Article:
What has changed on the Internet since ’96? (Part I: what has not)

21 10 2008

A week ago, while talking with my friend Carl Boehlke –via MSN of course- we found ourselves discussing about the changes we have seen and lived on our competence arena since 1996, year by which both of us were entangled with Internet, and he suggested me to share part of the discussion on my blog. I will divide the discussion in three parts: what has not changed, what has changed and what I think lies ahead of us.

What has not changed?

Identity on the Internet is still fragmented, either by the established model or by user decision. Different products and utilities can be used by the same person posing different parts of her self: the ones that are more meaningful for the product, the product audience or for the utility goal.

Tough there have been some efforts to amalgamate users online identity; nowadays, as in 1996, almost every web portal requires new users to register and specify different aspects of their selves; which would be used, arguably, to provide the best experience possible while using the product. This might be caused by the interest on providing users with the best experience possible (e.g. it helps to make available personalized content and features, moderate the product community, etc.) as much as by the sheer interest of captivating an audience (e.g. for future monetization efforts).

Let us not forget that online identity fragmentation is not only an effect of disparate registration processes, but it is also a consequence of the way people present themselves online and the manner they use each product, even when different products might share common spaces. For example, assuming Facebook and MySpace provided a shared registration; users might still make different use of the products: load diverse groups of friends, indicate different presentation texts, show different kinds of photographs/videos, etc.

Why? Because each individual goes thru a personal analysis by which she decides what aspects of her character she would like to expose to the product audience, based on the product personality (e.g. is it hipster, geeky, formal, etc), and what kind of people she wants to allow into her parlor, based on her privacy level and the risk associated with exposing certain aspects of her persona to strangers and related people alike.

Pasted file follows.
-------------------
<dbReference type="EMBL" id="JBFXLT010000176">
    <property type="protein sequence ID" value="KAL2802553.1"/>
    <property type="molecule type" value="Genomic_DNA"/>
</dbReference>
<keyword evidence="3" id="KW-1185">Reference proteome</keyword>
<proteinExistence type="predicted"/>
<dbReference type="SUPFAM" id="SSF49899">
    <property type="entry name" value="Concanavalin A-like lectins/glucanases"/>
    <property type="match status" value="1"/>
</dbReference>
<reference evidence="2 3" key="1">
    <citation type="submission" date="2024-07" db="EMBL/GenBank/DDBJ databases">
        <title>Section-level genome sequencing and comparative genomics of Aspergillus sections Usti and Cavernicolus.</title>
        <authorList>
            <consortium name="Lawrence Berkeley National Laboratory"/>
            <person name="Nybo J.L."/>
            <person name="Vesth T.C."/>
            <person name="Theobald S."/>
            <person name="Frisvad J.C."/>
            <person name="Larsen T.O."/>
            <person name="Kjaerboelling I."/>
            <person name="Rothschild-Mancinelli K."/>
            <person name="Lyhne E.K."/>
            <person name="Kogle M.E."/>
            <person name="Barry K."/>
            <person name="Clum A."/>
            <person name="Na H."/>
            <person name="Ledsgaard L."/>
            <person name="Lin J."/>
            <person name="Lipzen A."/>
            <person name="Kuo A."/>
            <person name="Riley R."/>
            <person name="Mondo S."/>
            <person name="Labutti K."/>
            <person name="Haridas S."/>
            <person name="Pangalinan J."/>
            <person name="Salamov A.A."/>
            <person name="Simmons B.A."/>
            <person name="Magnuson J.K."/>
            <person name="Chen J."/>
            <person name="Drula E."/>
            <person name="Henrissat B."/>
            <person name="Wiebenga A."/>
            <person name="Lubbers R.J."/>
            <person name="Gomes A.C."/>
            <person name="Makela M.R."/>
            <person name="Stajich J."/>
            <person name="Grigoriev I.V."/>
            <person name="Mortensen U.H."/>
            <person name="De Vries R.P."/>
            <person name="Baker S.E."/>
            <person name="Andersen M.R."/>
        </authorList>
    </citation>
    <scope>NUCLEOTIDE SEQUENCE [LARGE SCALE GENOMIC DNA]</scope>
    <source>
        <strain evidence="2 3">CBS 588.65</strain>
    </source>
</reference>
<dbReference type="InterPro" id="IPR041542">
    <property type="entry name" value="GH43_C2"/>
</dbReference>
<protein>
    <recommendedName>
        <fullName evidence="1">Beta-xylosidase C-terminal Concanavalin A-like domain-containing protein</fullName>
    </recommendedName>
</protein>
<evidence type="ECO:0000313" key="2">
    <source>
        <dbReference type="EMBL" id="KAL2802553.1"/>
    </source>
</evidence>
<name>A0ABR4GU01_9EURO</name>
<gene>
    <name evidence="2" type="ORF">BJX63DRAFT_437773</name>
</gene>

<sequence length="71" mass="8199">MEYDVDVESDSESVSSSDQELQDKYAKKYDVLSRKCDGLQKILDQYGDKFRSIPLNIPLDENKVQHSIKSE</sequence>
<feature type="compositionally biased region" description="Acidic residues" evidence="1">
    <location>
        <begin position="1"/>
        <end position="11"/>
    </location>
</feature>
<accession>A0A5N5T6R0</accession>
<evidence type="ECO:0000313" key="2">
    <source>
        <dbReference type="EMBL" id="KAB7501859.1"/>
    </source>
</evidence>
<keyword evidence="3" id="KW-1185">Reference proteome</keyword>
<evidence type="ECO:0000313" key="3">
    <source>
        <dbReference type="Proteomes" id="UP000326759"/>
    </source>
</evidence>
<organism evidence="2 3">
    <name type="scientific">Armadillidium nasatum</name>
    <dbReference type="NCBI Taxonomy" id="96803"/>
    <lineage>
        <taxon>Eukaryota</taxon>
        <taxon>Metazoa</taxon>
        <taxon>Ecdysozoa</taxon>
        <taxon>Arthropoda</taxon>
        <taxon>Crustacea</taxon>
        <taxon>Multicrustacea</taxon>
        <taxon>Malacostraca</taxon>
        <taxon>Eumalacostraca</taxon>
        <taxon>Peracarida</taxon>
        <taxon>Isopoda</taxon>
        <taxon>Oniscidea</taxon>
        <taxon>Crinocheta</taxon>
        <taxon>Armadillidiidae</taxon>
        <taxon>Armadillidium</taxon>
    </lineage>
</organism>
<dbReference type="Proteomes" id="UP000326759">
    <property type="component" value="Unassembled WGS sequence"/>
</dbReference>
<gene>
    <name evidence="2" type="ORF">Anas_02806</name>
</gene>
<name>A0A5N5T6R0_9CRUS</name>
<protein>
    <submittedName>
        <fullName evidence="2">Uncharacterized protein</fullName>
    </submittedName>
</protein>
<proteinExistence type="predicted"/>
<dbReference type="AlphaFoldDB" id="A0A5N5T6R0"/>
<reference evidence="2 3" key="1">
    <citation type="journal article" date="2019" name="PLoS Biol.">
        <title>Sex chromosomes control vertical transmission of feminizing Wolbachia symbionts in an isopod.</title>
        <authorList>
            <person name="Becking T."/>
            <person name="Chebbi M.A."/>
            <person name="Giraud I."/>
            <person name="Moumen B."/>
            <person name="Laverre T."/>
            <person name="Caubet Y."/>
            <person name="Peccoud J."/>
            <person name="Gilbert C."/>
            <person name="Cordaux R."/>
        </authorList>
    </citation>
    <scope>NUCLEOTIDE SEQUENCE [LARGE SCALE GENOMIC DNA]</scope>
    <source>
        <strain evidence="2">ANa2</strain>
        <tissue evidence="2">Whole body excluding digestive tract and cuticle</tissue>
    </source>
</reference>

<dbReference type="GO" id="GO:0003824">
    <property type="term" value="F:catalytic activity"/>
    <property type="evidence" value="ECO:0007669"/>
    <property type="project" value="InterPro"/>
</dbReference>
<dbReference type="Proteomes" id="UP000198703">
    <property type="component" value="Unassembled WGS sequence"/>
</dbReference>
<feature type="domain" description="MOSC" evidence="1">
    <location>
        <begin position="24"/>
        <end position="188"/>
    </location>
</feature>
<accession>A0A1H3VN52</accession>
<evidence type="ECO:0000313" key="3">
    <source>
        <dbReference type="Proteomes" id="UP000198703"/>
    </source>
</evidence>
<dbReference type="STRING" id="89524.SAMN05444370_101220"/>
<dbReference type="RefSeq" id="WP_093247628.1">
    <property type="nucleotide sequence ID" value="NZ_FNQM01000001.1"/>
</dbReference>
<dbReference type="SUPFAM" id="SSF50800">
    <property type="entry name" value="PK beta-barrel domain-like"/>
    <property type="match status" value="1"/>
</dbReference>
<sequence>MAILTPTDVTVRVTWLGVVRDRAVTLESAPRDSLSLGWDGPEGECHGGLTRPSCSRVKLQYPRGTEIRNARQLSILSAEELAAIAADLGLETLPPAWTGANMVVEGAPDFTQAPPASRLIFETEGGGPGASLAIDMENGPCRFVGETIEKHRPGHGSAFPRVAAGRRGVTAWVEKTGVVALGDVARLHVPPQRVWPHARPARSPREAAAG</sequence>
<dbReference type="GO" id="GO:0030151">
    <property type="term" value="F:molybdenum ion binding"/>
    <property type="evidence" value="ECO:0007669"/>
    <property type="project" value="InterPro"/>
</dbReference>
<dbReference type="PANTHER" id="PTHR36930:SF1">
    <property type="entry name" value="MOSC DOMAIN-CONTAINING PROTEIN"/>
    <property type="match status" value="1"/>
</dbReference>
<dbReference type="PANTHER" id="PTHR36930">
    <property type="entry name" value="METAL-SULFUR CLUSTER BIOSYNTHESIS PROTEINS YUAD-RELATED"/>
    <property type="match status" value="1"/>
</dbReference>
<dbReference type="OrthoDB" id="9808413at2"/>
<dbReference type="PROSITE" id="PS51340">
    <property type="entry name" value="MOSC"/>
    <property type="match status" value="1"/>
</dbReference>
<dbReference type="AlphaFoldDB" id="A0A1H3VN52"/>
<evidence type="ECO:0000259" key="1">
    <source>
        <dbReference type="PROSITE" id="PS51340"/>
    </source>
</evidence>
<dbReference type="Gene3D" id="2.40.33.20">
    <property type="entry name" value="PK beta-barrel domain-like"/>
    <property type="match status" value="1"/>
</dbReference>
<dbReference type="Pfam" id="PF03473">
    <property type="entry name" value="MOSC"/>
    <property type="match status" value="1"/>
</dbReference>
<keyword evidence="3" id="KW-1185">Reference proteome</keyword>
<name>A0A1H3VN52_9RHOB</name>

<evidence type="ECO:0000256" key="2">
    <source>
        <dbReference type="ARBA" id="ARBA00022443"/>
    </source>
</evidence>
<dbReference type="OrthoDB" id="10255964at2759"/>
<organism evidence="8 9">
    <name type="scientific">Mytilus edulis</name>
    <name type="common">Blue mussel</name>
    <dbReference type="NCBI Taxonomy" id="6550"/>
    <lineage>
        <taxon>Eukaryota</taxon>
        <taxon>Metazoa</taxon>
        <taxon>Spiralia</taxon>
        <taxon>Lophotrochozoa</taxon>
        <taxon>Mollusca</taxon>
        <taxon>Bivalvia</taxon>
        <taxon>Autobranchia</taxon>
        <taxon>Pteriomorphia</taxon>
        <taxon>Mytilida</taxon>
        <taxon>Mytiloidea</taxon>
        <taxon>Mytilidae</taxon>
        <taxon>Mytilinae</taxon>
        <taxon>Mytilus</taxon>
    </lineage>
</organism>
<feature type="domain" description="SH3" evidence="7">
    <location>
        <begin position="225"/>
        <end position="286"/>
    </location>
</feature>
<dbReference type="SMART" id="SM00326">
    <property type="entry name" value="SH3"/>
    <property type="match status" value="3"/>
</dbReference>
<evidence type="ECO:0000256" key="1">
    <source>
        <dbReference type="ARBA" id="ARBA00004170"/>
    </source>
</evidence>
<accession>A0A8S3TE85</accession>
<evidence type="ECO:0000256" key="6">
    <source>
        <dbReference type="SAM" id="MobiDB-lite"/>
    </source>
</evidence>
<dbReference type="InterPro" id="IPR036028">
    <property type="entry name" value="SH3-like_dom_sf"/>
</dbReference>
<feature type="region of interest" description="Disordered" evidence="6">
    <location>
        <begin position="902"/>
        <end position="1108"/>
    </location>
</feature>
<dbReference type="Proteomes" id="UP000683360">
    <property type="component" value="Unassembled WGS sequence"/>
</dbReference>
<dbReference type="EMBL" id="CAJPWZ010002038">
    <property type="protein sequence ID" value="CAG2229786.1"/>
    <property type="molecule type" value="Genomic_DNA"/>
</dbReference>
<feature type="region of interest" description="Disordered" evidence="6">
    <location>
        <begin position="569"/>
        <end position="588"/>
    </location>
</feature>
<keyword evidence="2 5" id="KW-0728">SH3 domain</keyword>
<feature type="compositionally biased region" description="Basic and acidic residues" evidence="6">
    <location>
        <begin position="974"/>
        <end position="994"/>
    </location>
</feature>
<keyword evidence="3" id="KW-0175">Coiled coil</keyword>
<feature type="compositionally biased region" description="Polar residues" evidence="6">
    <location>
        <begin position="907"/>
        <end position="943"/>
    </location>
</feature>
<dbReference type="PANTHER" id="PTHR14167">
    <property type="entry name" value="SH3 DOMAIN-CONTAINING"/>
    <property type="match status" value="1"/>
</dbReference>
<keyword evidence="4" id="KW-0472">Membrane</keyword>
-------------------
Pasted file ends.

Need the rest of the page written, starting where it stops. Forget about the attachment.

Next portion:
Further Reading
Social Classes and Social Networking (Jason Falls)

Whereas it augments information availability and building relationships around it, in a manner that is not available using other technologies, it also amplifies the opportunities in which individuals can engage in antisocial behavior. Anonymity and unverified identity credentials are part of the Internet DNA, therefore there are a galore of chances for individuals, that otherwise might be scared of by offline measures, to perform pranksters against fellow internauts or even fall into more questionable activities (e.g. use online tools to prepare for an offline crime such as a fraud, assault or even worse activities) protecting themselves behind an identity cloak and an unexplored legal territory.

Why it is that it seems easier to perform such deeds online? In my opinion it is because with the internet you have access to more granularity and specification around an individual than you will have offline. For example, and pardon my crudeness, on a dating site you will not only be able  know a lot about someone’s character, appearance and interests but also you will have the opportunity discern what kind of people she might be attracted to, hence being a Preti dish for social predators.

Does this means I preferred this kind of sites, or others, to disappear? Definitely not, what I am fighting for is companies –and hopefully governments- to commit and acknowledge these pre existent conditions and develop content, tools, and functionalities to help their users protect against the minority loathing to fall unto the dark side.

It is not a mere question of whether this kind of developments will boost product usage or sales, it is an ethical pledge other industries have incorporated into their DNA around “environment” pre existent malevolent conditions (for example automotive industry and safety measures for passengers, television and parental controls, etc.)

Further reading
The Lucifer Effect (Dr. Zimbardo)




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